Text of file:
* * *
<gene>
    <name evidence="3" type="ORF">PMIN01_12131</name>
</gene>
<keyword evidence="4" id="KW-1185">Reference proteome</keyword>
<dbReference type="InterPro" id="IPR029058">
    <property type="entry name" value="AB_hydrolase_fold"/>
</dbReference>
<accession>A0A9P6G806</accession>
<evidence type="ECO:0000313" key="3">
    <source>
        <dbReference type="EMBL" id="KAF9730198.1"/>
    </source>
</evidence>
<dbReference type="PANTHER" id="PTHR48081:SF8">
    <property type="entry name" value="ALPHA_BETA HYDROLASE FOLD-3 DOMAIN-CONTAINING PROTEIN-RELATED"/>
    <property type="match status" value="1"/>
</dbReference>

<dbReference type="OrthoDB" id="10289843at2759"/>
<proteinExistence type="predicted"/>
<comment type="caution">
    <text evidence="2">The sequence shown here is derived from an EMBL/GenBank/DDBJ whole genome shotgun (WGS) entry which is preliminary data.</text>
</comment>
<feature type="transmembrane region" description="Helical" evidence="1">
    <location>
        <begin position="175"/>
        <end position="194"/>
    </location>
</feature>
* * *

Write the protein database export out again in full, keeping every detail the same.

<gene>
    <name evidence="3" type="ORF">PMIN01_12131</name>
</gene>
<keyword evidence="4" id="KW-1185">Reference proteome</keyword>
<dbReference type="InterPro" id="IPR029058">
    <property type="entry name" value="AB_hydrolase_fold"/>
</dbReference>
<accession>A0A9P6G806</accession>
<evidence type="ECO:0000313" key="3">
    <source>
        <dbReference type="EMBL" id="KAF9730198.1"/>
    </source>
</evidence>
<dbReference type="PANTHER" id="PTHR48081:SF8">
    <property type="entry name" value="ALPHA_BETA HYDROLASE FOLD-3 DOMAIN-CONTAINING PROTEIN-RELATED"/>
    <property type="match status" value="1"/>
</dbReference>

<dbReference type="OrthoDB" id="10289843at2759"/>
<proteinExistence type="predicted"/>
<comment type="caution">
    <text evidence="2">The sequence shown here is derived from an EMBL/GenBank/DDBJ whole genome shotgun (WGS) entry which is preliminary data.</text>
</comment>
<feature type="transmembrane region" description="Helical" evidence="1">
    <location>
        <begin position="175"/>
        <end position="194"/>
    </location>
</feature>